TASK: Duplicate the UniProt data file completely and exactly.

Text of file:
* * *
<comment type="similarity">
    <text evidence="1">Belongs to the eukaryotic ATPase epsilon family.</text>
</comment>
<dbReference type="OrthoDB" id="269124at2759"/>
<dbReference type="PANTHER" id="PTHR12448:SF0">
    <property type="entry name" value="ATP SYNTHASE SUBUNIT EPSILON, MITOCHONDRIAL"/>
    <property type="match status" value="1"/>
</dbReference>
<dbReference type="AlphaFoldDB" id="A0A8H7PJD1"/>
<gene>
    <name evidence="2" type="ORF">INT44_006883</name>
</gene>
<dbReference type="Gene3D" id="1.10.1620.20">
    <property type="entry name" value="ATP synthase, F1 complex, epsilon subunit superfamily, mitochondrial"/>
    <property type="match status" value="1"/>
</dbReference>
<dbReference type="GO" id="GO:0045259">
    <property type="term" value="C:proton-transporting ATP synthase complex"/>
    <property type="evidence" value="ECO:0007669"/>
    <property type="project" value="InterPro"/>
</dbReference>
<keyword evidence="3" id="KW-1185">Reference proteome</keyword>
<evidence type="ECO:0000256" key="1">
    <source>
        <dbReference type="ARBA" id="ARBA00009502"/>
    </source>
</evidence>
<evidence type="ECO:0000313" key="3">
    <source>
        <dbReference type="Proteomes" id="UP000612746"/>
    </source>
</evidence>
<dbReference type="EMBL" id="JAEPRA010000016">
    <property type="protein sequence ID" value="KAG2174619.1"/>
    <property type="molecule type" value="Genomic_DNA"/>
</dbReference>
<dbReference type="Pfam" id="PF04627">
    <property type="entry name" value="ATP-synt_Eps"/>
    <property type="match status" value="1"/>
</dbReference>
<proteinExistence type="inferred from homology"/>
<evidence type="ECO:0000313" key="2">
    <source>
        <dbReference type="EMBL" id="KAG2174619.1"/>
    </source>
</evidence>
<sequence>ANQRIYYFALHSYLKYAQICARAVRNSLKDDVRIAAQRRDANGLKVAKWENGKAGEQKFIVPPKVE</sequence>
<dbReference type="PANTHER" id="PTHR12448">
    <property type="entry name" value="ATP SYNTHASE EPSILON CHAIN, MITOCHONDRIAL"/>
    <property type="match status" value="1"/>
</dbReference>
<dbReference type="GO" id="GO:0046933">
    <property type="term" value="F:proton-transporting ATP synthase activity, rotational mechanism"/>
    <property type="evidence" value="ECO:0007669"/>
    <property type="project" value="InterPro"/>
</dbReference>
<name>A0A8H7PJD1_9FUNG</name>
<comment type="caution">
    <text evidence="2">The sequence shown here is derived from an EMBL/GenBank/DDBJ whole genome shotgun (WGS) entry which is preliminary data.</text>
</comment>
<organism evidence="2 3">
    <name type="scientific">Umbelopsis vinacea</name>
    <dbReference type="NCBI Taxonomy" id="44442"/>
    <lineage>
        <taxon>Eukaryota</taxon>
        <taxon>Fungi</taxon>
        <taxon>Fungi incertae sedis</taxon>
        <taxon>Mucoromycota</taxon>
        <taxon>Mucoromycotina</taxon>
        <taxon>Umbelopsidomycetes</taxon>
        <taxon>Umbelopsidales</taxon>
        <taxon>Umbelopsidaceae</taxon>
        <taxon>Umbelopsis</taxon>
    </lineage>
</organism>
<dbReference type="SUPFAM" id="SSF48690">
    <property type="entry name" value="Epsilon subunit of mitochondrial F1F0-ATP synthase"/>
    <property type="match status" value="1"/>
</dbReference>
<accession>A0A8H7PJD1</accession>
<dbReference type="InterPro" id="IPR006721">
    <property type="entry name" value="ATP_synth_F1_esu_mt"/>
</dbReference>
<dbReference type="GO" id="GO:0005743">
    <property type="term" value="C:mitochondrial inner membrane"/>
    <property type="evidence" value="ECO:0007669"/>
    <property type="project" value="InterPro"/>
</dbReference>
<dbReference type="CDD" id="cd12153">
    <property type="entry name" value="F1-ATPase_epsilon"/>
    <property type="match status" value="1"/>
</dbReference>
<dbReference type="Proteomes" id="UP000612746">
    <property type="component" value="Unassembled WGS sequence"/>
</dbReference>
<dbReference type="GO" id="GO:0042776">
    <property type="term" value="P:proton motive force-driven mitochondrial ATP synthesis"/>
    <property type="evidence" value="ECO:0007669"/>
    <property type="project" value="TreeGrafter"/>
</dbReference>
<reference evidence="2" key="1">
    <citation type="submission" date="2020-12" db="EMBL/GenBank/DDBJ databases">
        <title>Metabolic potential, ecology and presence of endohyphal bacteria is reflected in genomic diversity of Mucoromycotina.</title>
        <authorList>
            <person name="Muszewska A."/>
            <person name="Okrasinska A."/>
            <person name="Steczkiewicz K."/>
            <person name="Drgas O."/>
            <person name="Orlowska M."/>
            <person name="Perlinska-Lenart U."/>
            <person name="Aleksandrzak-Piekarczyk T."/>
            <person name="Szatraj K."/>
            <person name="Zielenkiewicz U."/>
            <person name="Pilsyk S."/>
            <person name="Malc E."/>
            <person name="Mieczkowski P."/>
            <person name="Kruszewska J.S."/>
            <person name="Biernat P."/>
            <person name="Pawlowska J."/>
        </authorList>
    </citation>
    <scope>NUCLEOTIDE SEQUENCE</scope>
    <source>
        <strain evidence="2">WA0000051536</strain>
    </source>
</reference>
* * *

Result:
<comment type="similarity">
    <text evidence="1">Belongs to the eukaryotic ATPase epsilon family.</text>
</comment>
<dbReference type="OrthoDB" id="269124at2759"/>
<dbReference type="PANTHER" id="PTHR12448:SF0">
    <property type="entry name" value="ATP SYNTHASE SUBUNIT EPSILON, MITOCHONDRIAL"/>
    <property type="match status" value="1"/>
</dbReference>
<dbReference type="AlphaFoldDB" id="A0A8H7PJD1"/>
<gene>
    <name evidence="2" type="ORF">INT44_006883</name>
</gene>
<dbReference type="Gene3D" id="1.10.1620.20">
    <property type="entry name" value="ATP synthase, F1 complex, epsilon subunit superfamily, mitochondrial"/>
    <property type="match status" value="1"/>
</dbReference>
<dbReference type="GO" id="GO:0045259">
    <property type="term" value="C:proton-transporting ATP synthase complex"/>
    <property type="evidence" value="ECO:0007669"/>
    <property type="project" value="InterPro"/>
</dbReference>
<keyword evidence="3" id="KW-1185">Reference proteome</keyword>
<evidence type="ECO:0000256" key="1">
    <source>
        <dbReference type="ARBA" id="ARBA00009502"/>
    </source>
</evidence>
<evidence type="ECO:0000313" key="3">
    <source>
        <dbReference type="Proteomes" id="UP000612746"/>
    </source>
</evidence>
<dbReference type="EMBL" id="JAEPRA010000016">
    <property type="protein sequence ID" value="KAG2174619.1"/>
    <property type="molecule type" value="Genomic_DNA"/>
</dbReference>
<dbReference type="Pfam" id="PF04627">
    <property type="entry name" value="ATP-synt_Eps"/>
    <property type="match status" value="1"/>
</dbReference>
<proteinExistence type="inferred from homology"/>
<evidence type="ECO:0000313" key="2">
    <source>
        <dbReference type="EMBL" id="KAG2174619.1"/>
    </source>
</evidence>
<sequence>ANQRIYYFALHSYLKYAQICARAVRNSLKDDVRIAAQRRDANGLKVAKWENGKAGEQKFIVPPKVE</sequence>
<dbReference type="PANTHER" id="PTHR12448">
    <property type="entry name" value="ATP SYNTHASE EPSILON CHAIN, MITOCHONDRIAL"/>
    <property type="match status" value="1"/>
</dbReference>
<dbReference type="GO" id="GO:0046933">
    <property type="term" value="F:proton-transporting ATP synthase activity, rotational mechanism"/>
    <property type="evidence" value="ECO:0007669"/>
    <property type="project" value="InterPro"/>
</dbReference>
<name>A0A8H7PJD1_9FUNG</name>
<comment type="caution">
    <text evidence="2">The sequence shown here is derived from an EMBL/GenBank/DDBJ whole genome shotgun (WGS) entry which is preliminary data.</text>
</comment>
<organism evidence="2 3">
    <name type="scientific">Umbelopsis vinacea</name>
    <dbReference type="NCBI Taxonomy" id="44442"/>
    <lineage>
        <taxon>Eukaryota</taxon>
        <taxon>Fungi</taxon>
        <taxon>Fungi incertae sedis</taxon>
        <taxon>Mucoromycota</taxon>
        <taxon>Mucoromycotina</taxon>
        <taxon>Umbelopsidomycetes</taxon>
        <taxon>Umbelopsidales</taxon>
        <taxon>Umbelopsidaceae</taxon>
        <taxon>Umbelopsis</taxon>
    </lineage>
</organism>
<dbReference type="SUPFAM" id="SSF48690">
    <property type="entry name" value="Epsilon subunit of mitochondrial F1F0-ATP synthase"/>
    <property type="match status" value="1"/>
</dbReference>
<accession>A0A8H7PJD1</accession>
<dbReference type="InterPro" id="IPR006721">
    <property type="entry name" value="ATP_synth_F1_esu_mt"/>
</dbReference>
<dbReference type="GO" id="GO:0005743">
    <property type="term" value="C:mitochondrial inner membrane"/>
    <property type="evidence" value="ECO:0007669"/>
    <property type="project" value="InterPro"/>
</dbReference>
<dbReference type="CDD" id="cd12153">
    <property type="entry name" value="F1-ATPase_epsilon"/>
    <property type="match status" value="1"/>
</dbReference>
<dbReference type="Proteomes" id="UP000612746">
    <property type="component" value="Unassembled WGS sequence"/>
</dbReference>
<dbReference type="GO" id="GO:0042776">
    <property type="term" value="P:proton motive force-driven mitochondrial ATP synthesis"/>
    <property type="evidence" value="ECO:0007669"/>
    <property type="project" value="TreeGrafter"/>
</dbReference>
<reference evidence="2" key="1">
    <citation type="submission" date="2020-12" db="EMBL/GenBank/DDBJ databases">
        <title>Metabolic potential, ecology and presence of endohyphal bacteria is reflected in genomic diversity of Mucoromycotina.</title>
        <authorList>
            <person name="Muszewska A."/>
            <person name="Okrasinska A."/>
            <person name="Steczkiewicz K."/>
            <person name="Drgas O."/>
            <person name="Orlowska M."/>
            <person name="Perlinska-Lenart U."/>
            <person name="Aleksandrzak-Piekarczyk T."/>
            <person name="Szatraj K."/>
            <person name="Zielenkiewicz U."/>
            <person name="Pilsyk S."/>
            <person name="Malc E."/>
            <person name="Mieczkowski P."/>
            <person name="Kruszewska J.S."/>
            <person name="Biernat P."/>
            <person name="Pawlowska J."/>
        </authorList>
    </citation>
    <scope>NUCLEOTIDE SEQUENCE</scope>
    <source>
        <strain evidence="2">WA0000051536</strain>
    </source>
</reference>